22. Boaru SG, Merle U, Uerlings R, et al. Laser ablation inductively coupled plasma mass spectrometry imaging of metals in experimental and clinical Wilson's disease. J Cell Mol Med 2015; 19:806.
  23. Bulaj ZJ, Phillips JD, Ajioka RS, et al. Hemochromatosis genes and other factors contributing to the pathogenesis of porphyria cutanea tarda. Blood 2000; 95:1565.
  24. Aarsand AK, Boman H, Sandberg S. Familial and sporadic porphyria cutanea tarda: characterization and diagnostic strategies. Clin Chem 2009; 55:795.
  25. Liu LU, Phillips J, Bonkovsky H. Porphyria Cutanea Tarda, Type II. In: GeneReviews, Pagon RA, Adam MP, Ardinger HH, Wallace SE, Amemiya A, Bean LJH, Bird TD, Dolan CR, Fong CT, Smith RJH, Stephens K (Eds), University of Washington, Seattle 2013.
  26. Olynyk JK, Trinder D, Ramm GA, et al. Hereditary hemochromatosis in the post-HFE era. Hepatology 2008; 48:991.
  27. European Association For The Study Of The Liver. EASL clinical practice guidelines for HFE hemochromatosis. J Hepatol 2010; 53:3.
  28. Urru SA, Tandurella I, Capasso M, et al. Reproducibility of liver iron concentration measured on a biopsy sample: a validation study in vivo. Am J Hematol 2015; 90:87.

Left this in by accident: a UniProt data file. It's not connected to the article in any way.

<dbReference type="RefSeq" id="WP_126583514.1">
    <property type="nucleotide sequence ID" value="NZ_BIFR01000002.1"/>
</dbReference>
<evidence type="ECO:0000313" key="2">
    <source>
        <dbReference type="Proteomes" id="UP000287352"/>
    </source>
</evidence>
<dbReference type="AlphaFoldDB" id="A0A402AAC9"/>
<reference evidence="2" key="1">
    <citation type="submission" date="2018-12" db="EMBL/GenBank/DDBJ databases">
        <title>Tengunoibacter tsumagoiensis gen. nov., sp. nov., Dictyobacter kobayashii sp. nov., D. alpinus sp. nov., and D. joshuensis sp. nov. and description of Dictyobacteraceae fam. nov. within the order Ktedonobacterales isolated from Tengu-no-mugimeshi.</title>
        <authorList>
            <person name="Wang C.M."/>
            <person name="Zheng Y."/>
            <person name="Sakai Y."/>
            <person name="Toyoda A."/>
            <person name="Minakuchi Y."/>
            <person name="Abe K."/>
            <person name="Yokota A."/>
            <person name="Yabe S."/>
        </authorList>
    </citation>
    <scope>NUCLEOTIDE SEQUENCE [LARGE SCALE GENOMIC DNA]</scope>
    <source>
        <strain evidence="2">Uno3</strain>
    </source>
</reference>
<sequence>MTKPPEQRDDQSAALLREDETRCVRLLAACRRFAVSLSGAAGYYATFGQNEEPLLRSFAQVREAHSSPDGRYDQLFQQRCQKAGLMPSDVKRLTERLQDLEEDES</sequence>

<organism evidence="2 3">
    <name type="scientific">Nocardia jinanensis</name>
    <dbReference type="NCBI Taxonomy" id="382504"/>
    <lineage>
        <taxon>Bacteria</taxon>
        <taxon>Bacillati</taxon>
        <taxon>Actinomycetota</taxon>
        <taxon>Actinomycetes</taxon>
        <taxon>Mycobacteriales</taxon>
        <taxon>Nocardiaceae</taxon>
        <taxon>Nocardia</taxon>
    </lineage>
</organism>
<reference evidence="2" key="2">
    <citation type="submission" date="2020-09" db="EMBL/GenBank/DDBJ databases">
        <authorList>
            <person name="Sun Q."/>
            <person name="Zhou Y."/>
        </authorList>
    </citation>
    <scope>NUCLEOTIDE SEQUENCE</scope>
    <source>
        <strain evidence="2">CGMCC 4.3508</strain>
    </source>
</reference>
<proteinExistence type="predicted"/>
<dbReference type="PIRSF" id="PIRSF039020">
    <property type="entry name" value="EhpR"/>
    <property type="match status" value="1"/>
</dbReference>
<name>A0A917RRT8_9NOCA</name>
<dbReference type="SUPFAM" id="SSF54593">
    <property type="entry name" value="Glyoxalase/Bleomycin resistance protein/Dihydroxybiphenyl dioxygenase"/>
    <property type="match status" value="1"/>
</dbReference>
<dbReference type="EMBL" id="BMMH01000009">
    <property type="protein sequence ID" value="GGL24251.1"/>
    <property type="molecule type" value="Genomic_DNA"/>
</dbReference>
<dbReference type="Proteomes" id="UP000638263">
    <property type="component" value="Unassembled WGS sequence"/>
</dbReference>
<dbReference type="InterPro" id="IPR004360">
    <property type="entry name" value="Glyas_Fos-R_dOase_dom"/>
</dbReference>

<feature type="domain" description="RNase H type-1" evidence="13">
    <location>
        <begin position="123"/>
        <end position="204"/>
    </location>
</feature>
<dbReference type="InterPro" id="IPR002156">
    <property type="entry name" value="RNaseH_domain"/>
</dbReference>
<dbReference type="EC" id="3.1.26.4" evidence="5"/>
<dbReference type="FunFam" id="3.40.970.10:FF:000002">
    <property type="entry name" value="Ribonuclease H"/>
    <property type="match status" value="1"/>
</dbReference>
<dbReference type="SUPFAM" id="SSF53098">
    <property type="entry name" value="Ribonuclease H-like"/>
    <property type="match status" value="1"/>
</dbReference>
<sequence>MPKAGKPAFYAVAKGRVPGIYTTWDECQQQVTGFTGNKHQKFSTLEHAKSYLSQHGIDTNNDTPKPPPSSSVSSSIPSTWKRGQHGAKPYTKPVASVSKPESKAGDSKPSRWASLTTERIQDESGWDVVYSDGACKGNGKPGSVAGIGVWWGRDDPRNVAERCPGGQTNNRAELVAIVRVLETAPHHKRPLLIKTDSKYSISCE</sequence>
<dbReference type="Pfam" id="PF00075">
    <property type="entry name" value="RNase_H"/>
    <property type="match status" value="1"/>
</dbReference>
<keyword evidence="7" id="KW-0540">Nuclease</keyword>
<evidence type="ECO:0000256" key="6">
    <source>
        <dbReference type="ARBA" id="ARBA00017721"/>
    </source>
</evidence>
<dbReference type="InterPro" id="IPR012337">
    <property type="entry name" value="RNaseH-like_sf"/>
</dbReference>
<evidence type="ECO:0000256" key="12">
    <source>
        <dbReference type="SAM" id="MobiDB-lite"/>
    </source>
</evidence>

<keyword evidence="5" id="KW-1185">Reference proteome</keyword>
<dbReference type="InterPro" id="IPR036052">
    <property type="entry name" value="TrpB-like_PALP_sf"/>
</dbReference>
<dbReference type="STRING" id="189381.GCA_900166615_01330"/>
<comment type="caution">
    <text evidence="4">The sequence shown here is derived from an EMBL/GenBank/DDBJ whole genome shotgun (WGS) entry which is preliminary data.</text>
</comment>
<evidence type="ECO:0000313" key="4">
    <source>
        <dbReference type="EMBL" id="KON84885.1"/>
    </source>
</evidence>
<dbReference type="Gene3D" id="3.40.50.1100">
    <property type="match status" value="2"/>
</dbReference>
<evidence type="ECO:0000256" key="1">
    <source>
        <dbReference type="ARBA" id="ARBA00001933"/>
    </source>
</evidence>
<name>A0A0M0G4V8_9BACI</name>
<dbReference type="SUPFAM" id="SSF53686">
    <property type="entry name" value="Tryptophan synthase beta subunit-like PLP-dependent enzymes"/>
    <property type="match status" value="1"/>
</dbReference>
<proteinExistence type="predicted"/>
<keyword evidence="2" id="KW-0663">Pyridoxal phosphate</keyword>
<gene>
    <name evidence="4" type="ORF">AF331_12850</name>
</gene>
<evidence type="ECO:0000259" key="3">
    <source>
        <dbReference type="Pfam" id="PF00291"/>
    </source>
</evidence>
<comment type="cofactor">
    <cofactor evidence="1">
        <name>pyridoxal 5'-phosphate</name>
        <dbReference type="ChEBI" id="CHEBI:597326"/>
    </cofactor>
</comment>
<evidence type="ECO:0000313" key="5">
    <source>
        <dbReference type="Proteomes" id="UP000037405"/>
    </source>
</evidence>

29. Gandon Y, Olivié D, Guyader D, et al. Non-invasive assessment of hepatic iron stores by MRI. Lancet 2004; 363:357.
  30. Deugnier Y, Margules S, Brissot P, et al. Comparative study between biochemical and histological methods and image analysis in liver iron overload. J Clin Pathol 1982; 35:45.
  31. Olynyk JK, O'Neill R, Britton RS, Bacon BR. Determination of hepatic iron concentration in fresh and paraffin-embedded tissue: diagnostic implications. Gastroenterology 1994; 106:674.
  32. Butensky E, Fischer R, Hudes M, et al. Variability in hepatic iron concentration in percutaneous needle biopsy specimens from patients with transfusional hemosiderosis. Am J Clin Pathol 2005; 123:146.
  33. Beilby JP, Prins AW, Swanson NR. Determination of hepatic iron concentration in fresh and paraffin-embedded tissue. Clin Chem 1999; 45:573.
  34. Brissot P, Bourel M, Herry D, et al. Assessment of liver iron content in 271 patients: a reevaluation of direct and indirect methods. Gastroenterology 1981; 80:557.
  35. Bacon BR, Olynyk JK, Brunt EM, et al. HFE genotype in patients with hemochromatosis and other liver diseases. Ann Intern Med 1999; 130:953.
  36. Cheng R, Barton JC, Morrison ED, et al. Differences in hepatic phenotype between hemochromatosis patients with HFE C282Y homozygosity and other HFE genotypes. J Clin Gastroenterol 2009; 43:569.